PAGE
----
Monday, June 14, 2010
Think tanks, government agencies, NGOs and other research organizations spend billions of dollars each year collecting and analyzing information that is vital to the policy-making process and the public's understanding of critical issues. While making massive investments in data collection and analysis, organizations have not shown equal enthusiasm for disseminating the findings interactively and visually in new media form. The dominant approach is still to simply "write a report" and "post it to our website." The Internet is clearly a central part of the process, but is most commonly used only as a means of distribution, a more efficient method of getting the resulting report or body of data from Point A (the researcher/organization) to Point B (usually journalists and opinion leaders).
This old language of research is static, text-heavy, linear, defined entry point, author-controlled, one-to-many, and often journalist-mediated. Its vocabulary is usually long reports offered as large PDF downloads that are equivalent to digital print documents; raw XML or Excel data downloads; static charts and tables wrapped within long HTML pages; and re-purposed Powerpoint presentations posted online.
The language of information dissemination has changed. It is now dynamic, interactive, visual, illustrated, digestible, non-linear, multiple entry point, user-influenced, portable, and often direct-to-consumer. Its vocabulary includes interactive information graphics, data visualizations, dynamic databases and applications, animations, motion graphics, illustration, video and audio. In addition to the web browser, its platforms are increasingly mobile and touch interface.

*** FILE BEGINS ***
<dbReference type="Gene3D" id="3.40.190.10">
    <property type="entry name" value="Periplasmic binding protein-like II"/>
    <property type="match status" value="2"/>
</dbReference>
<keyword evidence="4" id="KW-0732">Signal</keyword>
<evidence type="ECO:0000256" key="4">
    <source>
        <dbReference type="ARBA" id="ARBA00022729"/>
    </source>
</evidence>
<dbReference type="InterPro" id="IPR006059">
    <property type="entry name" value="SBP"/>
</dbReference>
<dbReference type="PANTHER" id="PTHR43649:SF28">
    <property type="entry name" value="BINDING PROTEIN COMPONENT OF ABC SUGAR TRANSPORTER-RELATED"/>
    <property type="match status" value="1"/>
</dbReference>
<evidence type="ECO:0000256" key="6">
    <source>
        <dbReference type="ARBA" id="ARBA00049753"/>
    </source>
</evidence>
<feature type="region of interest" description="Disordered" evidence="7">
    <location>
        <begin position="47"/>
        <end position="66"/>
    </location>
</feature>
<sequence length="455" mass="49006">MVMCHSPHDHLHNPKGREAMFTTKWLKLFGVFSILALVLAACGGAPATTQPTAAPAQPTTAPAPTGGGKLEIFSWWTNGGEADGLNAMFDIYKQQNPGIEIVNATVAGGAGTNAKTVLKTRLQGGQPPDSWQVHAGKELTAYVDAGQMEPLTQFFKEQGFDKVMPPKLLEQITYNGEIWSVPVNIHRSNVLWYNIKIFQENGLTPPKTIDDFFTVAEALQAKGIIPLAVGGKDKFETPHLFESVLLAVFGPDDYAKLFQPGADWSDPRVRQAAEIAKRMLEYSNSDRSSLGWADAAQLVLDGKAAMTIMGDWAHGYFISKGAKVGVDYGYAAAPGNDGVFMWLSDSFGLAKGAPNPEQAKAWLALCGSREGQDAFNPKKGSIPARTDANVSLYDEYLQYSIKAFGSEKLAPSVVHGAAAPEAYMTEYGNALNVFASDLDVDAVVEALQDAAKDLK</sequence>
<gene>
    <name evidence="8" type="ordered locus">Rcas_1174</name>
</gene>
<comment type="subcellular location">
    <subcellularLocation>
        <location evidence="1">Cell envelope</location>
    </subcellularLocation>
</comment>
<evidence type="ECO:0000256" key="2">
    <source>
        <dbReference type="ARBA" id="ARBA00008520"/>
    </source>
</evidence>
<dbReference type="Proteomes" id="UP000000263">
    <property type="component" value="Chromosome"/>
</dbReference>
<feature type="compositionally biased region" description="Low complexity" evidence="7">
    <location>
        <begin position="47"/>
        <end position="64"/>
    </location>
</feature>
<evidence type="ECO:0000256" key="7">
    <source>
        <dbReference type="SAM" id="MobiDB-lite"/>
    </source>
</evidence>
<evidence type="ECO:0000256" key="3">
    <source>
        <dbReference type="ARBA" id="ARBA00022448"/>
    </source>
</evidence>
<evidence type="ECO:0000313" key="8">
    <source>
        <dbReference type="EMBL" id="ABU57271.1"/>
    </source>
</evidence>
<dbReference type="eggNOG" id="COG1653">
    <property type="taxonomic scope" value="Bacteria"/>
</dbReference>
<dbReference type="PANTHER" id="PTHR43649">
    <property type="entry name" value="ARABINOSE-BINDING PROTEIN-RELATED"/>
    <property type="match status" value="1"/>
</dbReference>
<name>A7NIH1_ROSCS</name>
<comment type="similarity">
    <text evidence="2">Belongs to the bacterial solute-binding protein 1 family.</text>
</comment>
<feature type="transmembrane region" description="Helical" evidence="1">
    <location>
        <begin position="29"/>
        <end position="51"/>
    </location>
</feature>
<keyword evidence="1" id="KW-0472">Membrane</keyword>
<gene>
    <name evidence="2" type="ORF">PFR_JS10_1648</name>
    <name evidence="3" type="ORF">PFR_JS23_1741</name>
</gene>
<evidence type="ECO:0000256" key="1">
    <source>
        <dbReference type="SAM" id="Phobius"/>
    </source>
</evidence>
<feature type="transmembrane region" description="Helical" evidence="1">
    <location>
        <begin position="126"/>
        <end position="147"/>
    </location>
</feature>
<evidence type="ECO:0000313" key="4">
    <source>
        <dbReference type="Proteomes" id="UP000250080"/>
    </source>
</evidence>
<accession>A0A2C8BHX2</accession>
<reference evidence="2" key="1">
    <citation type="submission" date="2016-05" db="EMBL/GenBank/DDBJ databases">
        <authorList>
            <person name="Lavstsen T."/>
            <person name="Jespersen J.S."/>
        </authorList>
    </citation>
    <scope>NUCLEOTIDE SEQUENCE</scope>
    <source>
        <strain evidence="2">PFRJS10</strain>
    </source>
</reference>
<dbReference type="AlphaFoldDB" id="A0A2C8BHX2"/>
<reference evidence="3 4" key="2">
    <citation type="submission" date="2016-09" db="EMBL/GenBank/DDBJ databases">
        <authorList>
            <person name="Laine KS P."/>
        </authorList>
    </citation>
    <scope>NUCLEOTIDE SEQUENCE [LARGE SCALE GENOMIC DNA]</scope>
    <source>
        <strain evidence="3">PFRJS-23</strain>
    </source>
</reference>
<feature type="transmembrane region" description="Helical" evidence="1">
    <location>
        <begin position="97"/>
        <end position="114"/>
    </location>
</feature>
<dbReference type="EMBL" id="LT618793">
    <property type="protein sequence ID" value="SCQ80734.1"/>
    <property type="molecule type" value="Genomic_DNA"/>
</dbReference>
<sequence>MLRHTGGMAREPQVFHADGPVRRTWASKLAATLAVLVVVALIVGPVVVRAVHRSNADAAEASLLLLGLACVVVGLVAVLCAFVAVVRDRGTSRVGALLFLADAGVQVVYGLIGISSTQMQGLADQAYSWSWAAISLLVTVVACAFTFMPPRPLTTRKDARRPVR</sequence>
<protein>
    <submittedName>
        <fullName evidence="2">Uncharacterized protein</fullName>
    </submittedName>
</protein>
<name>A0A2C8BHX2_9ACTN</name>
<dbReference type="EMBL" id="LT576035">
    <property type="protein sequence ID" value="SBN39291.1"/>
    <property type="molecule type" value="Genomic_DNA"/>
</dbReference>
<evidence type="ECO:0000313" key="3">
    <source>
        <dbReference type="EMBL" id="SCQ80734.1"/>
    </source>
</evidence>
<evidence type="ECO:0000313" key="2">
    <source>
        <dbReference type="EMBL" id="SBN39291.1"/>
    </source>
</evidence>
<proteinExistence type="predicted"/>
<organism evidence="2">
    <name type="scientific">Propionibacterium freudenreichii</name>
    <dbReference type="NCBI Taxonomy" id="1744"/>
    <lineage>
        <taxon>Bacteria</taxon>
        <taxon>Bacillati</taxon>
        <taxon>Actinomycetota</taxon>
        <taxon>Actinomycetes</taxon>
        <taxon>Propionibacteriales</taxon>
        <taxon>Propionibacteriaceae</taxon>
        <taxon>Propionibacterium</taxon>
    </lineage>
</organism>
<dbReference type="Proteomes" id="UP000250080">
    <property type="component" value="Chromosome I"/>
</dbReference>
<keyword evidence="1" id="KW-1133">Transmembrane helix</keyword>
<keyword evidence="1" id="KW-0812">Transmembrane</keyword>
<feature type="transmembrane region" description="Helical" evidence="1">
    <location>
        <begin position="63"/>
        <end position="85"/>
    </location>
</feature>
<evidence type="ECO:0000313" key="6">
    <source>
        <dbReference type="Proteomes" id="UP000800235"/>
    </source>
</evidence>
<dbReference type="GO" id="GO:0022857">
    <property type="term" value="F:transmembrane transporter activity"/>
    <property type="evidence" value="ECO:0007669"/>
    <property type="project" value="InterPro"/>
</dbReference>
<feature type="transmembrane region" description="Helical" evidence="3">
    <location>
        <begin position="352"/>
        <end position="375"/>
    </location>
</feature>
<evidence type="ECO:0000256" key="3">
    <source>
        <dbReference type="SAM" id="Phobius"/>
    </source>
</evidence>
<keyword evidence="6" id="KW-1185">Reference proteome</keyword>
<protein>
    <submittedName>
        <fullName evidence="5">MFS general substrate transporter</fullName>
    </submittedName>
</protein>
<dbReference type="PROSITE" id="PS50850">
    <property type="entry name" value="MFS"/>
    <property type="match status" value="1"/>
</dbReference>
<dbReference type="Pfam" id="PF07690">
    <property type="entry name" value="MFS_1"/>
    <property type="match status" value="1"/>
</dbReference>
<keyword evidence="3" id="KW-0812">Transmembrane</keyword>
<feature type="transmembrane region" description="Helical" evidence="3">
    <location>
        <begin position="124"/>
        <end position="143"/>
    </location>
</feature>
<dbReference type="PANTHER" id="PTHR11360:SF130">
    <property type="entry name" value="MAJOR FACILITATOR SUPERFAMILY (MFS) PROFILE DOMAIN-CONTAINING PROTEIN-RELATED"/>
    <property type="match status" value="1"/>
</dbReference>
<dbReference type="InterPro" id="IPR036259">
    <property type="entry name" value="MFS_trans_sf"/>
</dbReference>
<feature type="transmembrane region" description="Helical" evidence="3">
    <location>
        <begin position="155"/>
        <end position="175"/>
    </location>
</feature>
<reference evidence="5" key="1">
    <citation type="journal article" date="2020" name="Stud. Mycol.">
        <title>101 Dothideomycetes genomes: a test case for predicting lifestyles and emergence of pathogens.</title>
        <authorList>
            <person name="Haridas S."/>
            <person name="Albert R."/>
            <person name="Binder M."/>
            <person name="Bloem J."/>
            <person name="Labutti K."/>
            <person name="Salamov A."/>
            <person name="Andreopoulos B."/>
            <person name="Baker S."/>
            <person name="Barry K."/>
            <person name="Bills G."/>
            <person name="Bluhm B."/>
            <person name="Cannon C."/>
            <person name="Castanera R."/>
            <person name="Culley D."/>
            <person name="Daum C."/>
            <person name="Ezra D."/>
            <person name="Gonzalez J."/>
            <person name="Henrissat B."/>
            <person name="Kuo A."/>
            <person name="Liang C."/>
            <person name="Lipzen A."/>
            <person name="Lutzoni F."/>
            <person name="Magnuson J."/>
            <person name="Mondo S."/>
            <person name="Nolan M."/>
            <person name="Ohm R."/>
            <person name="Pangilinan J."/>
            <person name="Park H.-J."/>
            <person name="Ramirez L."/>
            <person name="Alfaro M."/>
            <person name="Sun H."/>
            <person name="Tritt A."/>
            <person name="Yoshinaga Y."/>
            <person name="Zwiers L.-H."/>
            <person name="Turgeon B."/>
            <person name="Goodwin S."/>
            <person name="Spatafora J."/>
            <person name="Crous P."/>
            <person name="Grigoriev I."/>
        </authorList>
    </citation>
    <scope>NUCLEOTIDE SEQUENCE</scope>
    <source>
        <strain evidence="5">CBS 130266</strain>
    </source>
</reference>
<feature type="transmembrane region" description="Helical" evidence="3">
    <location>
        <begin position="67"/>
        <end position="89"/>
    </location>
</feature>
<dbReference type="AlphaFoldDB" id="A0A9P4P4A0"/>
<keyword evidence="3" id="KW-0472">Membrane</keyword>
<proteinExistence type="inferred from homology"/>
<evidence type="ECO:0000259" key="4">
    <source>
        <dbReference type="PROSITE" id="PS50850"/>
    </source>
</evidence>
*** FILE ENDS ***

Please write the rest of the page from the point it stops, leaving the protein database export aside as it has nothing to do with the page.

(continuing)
Continuing to speak the old language firstly fails to use the full capabilities of new technology to engage audiences interactively and visually, cutting short the information's value. Secondly, it does not acknowledge the changing expectations of information consumers exclusively used to encountering material online or in the palm of their hand. Finally, it relies on a weakening journalistic apparatus to carry the information the last mile.
Meantime, organizations appear to understand the general importance of new technology, making heavy investments in website design and redesign. That process usually involves a visual overhaul, changed layout, reorganization, and installation of a more current content management system. However, that often results in a newer-looking, somewhat reorganized dumping ground for the same type of static information. Organizations apparently realize they must use new technology, but focus on content management and organization, rather than content quality, form, and impact.
The overall result is a digital information gap — one between the large amount of important research and data created by think tanks, government organizations, and NGOs and the small proportion of that information that leverages the broad interactive, informative capabilities of the digital medium in which it exists.
In a digital environment, one that continues to evolve and offer new opportunities and platforms, text on a web page and 100-page PDFs are no longer sufficient. Successful research organizations whose findings continue to have influence will be those that can effectively translate their findings into the new language that digital media require and that audiences demand; those that utilize new technology to inform, not just to distribute.